A drawing of a face

Description automatically generated(LINKS TO PAST FOSSIL FRIDAYS)

Community College (LRCCD)

Geology & Earth Science Instructor: Arthur Reed, P.G.


Happy Fossil Friday!


Shark Teeth

Information from: Sternberg Museum of Natural History, Hays, Kansas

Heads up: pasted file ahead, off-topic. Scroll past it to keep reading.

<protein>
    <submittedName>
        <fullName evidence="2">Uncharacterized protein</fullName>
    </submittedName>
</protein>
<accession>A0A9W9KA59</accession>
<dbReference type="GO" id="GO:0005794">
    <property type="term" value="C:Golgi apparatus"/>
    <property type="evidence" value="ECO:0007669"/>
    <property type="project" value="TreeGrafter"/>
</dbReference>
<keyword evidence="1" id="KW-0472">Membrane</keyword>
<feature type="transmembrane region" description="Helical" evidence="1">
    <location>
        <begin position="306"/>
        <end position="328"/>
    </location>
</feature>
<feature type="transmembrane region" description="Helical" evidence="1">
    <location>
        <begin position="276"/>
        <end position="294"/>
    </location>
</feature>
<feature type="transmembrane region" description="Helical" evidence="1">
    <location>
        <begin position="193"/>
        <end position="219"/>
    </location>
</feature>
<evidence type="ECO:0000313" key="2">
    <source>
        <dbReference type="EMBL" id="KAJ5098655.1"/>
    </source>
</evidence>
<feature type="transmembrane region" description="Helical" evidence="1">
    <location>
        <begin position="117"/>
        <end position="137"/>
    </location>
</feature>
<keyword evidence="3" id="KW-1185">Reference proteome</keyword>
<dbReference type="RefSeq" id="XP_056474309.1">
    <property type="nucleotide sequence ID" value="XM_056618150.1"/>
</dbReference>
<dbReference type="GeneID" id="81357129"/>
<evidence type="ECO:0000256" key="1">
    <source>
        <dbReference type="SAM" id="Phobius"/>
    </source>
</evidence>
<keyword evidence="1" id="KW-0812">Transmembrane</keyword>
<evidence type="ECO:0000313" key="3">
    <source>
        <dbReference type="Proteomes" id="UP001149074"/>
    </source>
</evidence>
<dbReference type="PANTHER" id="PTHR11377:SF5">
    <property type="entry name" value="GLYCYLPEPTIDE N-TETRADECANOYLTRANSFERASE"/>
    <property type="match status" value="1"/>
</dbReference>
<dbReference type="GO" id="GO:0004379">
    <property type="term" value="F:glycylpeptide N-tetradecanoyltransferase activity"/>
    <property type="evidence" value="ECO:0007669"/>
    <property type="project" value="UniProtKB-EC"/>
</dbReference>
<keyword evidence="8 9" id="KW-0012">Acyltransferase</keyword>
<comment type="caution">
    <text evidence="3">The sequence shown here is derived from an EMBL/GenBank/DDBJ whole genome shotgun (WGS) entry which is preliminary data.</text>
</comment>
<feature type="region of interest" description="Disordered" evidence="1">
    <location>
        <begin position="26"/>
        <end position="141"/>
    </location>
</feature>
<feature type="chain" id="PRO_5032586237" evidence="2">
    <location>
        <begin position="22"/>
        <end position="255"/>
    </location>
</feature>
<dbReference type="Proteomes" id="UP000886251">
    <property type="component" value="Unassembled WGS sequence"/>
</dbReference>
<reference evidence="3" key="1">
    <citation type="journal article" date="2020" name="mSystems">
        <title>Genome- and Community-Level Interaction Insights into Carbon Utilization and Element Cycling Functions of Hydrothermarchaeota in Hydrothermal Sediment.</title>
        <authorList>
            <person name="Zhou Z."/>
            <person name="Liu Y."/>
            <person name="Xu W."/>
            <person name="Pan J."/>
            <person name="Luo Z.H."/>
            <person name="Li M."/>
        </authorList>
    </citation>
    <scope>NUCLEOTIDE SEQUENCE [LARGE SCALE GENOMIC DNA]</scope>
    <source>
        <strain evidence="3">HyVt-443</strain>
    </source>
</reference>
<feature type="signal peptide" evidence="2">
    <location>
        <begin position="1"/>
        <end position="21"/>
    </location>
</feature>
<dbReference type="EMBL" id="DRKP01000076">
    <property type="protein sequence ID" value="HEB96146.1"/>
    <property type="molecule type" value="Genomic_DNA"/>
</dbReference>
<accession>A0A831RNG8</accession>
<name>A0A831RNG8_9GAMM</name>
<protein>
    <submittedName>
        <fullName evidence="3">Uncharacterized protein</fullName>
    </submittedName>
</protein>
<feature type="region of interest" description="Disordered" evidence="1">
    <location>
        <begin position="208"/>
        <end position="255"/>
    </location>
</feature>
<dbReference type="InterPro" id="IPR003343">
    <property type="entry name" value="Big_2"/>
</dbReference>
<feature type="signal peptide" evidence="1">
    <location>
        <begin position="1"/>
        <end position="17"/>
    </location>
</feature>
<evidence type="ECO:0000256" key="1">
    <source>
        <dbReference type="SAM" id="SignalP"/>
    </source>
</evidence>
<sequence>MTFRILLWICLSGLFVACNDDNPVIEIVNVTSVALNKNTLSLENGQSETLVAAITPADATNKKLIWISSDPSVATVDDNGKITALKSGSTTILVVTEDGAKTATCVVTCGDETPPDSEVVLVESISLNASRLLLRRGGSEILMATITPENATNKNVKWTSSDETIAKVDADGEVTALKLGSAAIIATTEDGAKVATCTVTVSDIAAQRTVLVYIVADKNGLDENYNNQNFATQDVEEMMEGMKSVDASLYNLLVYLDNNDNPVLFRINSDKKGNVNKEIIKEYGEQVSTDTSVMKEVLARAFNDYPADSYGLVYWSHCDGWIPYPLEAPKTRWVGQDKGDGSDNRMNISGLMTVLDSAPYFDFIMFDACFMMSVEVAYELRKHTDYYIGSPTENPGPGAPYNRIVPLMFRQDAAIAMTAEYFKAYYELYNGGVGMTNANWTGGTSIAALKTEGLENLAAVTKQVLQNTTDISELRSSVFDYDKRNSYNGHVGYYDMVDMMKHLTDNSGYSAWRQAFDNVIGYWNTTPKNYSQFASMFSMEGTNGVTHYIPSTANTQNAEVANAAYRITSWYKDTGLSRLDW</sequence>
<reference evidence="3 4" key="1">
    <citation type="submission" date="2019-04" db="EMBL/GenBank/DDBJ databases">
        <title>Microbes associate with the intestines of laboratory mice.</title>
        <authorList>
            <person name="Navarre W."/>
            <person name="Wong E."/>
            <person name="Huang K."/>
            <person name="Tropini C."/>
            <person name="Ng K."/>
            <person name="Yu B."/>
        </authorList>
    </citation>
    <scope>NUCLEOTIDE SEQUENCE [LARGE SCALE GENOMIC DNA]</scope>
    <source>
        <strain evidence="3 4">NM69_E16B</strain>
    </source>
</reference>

A very common fossil to find, especially in Kansas which was under water during much of the age of dinosaurs (see map below), are isolated shark teeth. In fact, shark teeth are one of the most common vertebrate fossils in the entire fossil record. Sharks have been around for over 450 million years (dinosaurs only 245 to 66 million years ago). They are iconically known to be the oceanís top predator with a very sharp and toothy smile. Sharks have multiple rows of teeth that are constantly falling out and being replaced. A single shark can go through thousands of teeth in a lifetime. For this reason alone, it is no surprise that shark teeth are one of the most common fossils to find and why paleontology collection drawers are full of them. Entire shark fossils not so much because sharks do not have bony skeletons to become fossilized, only cartilage.


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